President Obama vetoed the National Defense Authorization Act late Thursday afternoon, a move Republican members of Congress derided as a partisan political game that puts US troops at risk. Obama said in a veto ceremony at the White House that while the bill “does a number of good things,” it “falls woefully short in key areas,” namely by keeping the sequester in place and using budget “gimmicks,” preventing a “wide range of reforms that are necessary for us to get our military modernized.” The legislation also blocks Obama’s ability to close Guantanamo. Sen. John McCain (R-Ariz.), chairman of the Senate Armed Services Committee, said in a press conference shortly before the veto that in his more than 25 years in the Senate, he has never seen anything as “misguided, cynical, and downright dangerous” as vetoing an NDAA “for reasons that have nothing to do with defense.” Rep. Adam Kinzinger (R-Ill.), a pilot in the Air National Guard, said if he was deployed right now and heard that the President was vetoing the defense bill, he would be “deflated and disheartened.” In a written statement, the highest-ranking member of the SASC, Sen. Jack Reed, said troops “deserve a budget that matches their courage and sacrifice,” and urged Congress to drop “the [overseas contingency operations] fund charade” and get back “to honest budgeting.”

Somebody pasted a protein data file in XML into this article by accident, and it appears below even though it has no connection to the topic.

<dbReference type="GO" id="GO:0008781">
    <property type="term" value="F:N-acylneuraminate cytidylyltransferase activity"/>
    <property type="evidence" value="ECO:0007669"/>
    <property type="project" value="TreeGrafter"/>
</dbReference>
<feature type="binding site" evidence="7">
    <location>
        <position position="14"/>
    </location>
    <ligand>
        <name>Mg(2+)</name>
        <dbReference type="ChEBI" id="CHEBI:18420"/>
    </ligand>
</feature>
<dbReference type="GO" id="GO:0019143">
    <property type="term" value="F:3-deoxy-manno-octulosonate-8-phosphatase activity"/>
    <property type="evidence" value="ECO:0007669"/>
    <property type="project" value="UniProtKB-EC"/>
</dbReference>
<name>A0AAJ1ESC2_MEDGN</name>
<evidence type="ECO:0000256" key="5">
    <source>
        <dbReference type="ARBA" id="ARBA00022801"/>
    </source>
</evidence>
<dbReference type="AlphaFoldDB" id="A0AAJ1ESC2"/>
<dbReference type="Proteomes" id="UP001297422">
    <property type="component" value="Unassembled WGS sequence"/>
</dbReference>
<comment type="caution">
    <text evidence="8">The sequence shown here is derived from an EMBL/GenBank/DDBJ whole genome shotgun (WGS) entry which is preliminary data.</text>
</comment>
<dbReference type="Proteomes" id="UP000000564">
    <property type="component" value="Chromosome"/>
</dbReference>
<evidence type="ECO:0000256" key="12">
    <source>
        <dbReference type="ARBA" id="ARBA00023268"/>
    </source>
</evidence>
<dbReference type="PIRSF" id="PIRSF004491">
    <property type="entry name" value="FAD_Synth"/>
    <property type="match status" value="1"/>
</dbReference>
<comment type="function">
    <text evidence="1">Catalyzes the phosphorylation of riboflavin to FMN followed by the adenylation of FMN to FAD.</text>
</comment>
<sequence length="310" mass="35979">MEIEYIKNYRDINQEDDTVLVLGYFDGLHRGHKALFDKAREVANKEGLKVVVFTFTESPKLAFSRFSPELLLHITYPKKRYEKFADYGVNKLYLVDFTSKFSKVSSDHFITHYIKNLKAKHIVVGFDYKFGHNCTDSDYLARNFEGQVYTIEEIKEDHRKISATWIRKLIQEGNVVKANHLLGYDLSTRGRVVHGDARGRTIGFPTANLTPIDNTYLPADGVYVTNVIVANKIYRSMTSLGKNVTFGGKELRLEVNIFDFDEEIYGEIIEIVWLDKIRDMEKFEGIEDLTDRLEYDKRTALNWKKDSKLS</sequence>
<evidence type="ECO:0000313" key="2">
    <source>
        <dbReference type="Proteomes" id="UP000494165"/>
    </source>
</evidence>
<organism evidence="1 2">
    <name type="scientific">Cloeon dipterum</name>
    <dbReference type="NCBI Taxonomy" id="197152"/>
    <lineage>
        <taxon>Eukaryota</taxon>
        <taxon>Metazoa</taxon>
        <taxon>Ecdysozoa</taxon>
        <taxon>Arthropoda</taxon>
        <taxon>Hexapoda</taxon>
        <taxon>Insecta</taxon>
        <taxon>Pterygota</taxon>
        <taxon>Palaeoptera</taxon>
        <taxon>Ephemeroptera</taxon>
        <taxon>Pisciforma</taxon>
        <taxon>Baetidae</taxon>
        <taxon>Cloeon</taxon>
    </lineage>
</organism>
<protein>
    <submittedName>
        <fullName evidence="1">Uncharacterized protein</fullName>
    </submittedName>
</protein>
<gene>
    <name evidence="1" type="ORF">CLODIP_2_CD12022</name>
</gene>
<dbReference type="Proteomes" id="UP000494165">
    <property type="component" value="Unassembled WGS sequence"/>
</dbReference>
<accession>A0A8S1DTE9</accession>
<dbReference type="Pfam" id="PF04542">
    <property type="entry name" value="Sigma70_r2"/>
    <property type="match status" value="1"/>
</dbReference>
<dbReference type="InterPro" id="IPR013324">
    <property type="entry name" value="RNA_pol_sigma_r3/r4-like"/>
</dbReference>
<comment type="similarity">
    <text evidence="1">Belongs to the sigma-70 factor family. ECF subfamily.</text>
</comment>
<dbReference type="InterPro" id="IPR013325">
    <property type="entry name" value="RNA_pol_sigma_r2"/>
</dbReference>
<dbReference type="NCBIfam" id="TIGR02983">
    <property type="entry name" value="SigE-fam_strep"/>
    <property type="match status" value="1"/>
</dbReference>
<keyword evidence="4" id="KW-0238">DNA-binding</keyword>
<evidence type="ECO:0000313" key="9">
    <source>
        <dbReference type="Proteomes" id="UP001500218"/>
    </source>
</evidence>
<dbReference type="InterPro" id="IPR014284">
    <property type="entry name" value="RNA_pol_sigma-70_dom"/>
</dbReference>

March 4, 2024
The Air Force has published images of an operational hypersonic Air-Launched Rapid-Response Weapon (ARRW) in Guam; a disclosure possibly meant to send a message to China but which raises questions about the future of the ARRW, which the Air Force insists it is not planning to procure in quantity.